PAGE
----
World leaders reflect on the challenges facing Europe at San Telmo Business School

Questions about Brexit, immigration, the financial crisis, the rise of populisms, climate change or the digital society were some of the topics discussed in the round tables

On Sunday October 13 and Monday October 14, it took place the fourth meeting of the International Advisory Council on Business Policy at San Telmo Business School headquarters in Seville. The meeting was held in the framework of the Conference: "Politics, Business and Society: New Questions and New Answers from the Old World."

The event was organized by San Telmo Business School and The International Academy of Management, and sponsored by the Junta de Andalucía (the Regional Government of Andalusia), Fundación Cajasol, Iberia and Banco Unicaja.

World-class speakers, such as Alfred Gusenbauer former Chancellor of Austria, Luca Garavoglia President of Campari Group, Peter Löscher Chairman of Sulzer AG and member of the Telefónica Council or Peter Brabeck-Letmathe Emeritus Chairman of Nestlé, among others, reflected on the new geopolitical map of the world that is taking shape and the role that Europe will play in the coming changes.


Challenges of Top companies

One of the Council’s aims and objectives is to find out what are the challenges facing Top companies today. For that, during the meeting, the attendees talked about the challenges they deal with in the companies that they are running.

According to Peter Löscher, the main challenge facing European companies today is to not lag behind in the digital society. “We have to increase the portfolio of services. If we don't do something, China and the US will be leaders in artificial intelligence and technology, winning the digital battle.”

The Chairman of Sulzer AG emphasized the need to adopt a European industrial policy by integrating technology and the commitment on climate change.

On the other hand, Seamus Mckeague, CEO of Creagh Concrete, spoke of one of the main obstacles to a Brexit deal: the partition of Ireland. A hard border would paralyze the economy, a disaster that would damage the peace process. Anton Colella, CEO of Moore Stephens International, continued in the same line. He said that if Brexit occurs, with or without agreement, uncertainty scenarios open up, for example, with Scotland, since support for Scottish independence rebounds shyly.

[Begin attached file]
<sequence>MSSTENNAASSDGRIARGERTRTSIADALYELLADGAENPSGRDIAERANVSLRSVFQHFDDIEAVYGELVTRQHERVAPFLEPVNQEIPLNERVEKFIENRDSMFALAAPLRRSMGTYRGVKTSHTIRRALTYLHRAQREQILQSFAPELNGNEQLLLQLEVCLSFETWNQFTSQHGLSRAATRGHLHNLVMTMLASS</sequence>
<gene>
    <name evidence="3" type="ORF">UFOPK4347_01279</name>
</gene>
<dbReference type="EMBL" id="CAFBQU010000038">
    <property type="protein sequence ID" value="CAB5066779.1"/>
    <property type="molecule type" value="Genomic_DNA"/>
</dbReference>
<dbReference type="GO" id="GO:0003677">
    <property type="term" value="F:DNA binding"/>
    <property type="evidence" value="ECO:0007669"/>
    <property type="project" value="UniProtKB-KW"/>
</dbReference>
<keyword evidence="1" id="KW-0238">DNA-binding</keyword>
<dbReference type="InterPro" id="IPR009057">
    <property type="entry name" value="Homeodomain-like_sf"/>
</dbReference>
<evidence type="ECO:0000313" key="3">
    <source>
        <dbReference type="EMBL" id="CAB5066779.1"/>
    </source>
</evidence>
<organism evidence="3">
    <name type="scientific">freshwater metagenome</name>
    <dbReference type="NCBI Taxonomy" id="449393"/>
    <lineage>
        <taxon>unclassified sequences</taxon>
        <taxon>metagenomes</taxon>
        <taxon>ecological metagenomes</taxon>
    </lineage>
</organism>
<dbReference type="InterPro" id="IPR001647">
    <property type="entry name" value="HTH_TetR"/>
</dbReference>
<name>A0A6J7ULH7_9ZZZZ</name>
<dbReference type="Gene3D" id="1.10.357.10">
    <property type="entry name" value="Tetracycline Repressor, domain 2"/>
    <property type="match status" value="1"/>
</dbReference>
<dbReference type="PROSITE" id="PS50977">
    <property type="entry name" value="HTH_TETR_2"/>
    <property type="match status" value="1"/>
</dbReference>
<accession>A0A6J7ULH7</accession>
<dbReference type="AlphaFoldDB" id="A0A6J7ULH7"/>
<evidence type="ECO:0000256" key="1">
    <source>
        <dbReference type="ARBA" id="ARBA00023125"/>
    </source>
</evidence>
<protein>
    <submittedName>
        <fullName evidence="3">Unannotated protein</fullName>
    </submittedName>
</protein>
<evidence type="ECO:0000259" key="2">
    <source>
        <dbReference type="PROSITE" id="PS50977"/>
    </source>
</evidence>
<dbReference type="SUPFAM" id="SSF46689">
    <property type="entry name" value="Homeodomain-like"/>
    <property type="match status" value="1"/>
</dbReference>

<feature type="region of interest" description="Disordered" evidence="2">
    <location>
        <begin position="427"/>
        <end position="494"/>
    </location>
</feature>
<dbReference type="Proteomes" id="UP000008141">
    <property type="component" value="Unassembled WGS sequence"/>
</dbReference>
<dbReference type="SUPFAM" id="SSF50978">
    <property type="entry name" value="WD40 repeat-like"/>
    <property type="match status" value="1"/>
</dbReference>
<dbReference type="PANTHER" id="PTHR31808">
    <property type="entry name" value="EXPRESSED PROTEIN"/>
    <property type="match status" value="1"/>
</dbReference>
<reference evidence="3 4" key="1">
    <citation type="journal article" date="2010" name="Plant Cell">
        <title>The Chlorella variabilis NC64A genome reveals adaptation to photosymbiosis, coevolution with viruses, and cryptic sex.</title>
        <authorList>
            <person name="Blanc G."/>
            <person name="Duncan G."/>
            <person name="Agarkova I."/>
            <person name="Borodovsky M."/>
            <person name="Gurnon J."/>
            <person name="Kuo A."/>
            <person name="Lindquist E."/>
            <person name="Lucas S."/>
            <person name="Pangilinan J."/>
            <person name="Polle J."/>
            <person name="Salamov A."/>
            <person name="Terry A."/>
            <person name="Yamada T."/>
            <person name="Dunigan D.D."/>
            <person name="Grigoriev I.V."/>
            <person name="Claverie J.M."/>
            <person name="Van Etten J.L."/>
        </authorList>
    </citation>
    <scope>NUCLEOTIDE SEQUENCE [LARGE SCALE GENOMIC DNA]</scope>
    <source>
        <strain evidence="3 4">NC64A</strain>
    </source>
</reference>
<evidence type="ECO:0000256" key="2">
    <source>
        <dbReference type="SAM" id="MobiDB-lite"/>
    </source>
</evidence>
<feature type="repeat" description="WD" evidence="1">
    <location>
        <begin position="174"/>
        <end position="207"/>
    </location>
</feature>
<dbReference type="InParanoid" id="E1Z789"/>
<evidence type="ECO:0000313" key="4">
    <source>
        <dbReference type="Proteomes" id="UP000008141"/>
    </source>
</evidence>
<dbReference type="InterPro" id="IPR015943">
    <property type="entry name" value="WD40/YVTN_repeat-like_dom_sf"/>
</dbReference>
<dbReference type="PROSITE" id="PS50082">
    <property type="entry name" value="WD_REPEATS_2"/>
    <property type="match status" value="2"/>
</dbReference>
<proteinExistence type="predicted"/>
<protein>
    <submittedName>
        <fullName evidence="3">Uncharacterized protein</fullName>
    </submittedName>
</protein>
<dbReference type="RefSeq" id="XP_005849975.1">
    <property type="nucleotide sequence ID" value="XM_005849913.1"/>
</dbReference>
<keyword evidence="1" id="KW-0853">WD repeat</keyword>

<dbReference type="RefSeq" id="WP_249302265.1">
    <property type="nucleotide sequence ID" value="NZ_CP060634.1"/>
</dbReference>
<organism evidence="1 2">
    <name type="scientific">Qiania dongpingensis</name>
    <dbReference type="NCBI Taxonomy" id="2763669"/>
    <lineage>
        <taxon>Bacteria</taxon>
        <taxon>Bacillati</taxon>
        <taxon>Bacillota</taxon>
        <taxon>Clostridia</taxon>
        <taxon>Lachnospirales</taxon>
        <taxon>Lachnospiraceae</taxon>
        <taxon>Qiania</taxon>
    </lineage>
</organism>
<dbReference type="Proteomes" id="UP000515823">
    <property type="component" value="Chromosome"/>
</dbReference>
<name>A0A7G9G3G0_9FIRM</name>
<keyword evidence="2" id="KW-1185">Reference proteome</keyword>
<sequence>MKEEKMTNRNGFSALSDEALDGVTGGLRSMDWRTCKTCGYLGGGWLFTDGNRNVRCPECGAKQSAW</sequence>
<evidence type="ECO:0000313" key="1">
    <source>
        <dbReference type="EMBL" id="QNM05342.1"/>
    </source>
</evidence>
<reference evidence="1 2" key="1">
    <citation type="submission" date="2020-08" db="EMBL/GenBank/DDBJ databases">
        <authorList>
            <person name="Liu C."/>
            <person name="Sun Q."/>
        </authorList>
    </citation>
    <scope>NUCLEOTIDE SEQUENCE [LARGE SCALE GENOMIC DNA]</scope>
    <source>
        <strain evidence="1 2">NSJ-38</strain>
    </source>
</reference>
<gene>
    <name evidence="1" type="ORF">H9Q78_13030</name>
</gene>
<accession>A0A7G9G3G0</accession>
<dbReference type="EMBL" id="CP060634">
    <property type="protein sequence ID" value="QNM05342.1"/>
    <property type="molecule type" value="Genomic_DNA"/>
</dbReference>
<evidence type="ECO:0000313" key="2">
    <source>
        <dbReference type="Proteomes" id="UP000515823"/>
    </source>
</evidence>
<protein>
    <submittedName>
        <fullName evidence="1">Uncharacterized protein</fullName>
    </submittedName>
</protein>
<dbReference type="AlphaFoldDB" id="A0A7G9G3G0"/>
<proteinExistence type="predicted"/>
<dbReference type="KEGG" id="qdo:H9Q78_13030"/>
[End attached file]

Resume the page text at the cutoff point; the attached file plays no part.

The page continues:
Luca Garavoglia, President of the Campari Group, spoke from the Italian point of view and pointed out that the rise of populism in Europe impacts on economic growth. We are the old continent but we have young leaders, said Löscher, so we must listen and find a way to reach an agreement that works for everyone. Antonio Vázquez, Chairman of IAG, argued that in Europe we are so aware of our internal problems, without reaching agreements, that we keep missing great opportunities. 

Jaime Mayor Oreja, Former Minister of the Domestic Policy and Former Deputy of the European Parliament, said that the crisis is not in politics or in the economy, but in society. "We have failed in managing economic well-being." On the other hand, the President of the Garrigues Foundation spoke of the need to beat pessimism. "We must convey that problems have solutions." According to Antonio Walker Garrigues, the issue of immigration drives negative perceptions, however, the growth of the United States is due, in part, to immigration.

The Council members agreed that Europe must remember its founding principles: the need to forgive each other, to eradicate wild totalitarianisms and rebuild peace. The brand Europe has been damaged by the latest circumstances, but still it has a solid image that we must keep and strengthen. As Peter Brabeck, president emeritus of Nestlé commented, "The basis of Europe is a set of common values and it is an entity found on the sharing economy.” Each member of the European Union must feel that their voice count and create a cohesive dialogue involving all members.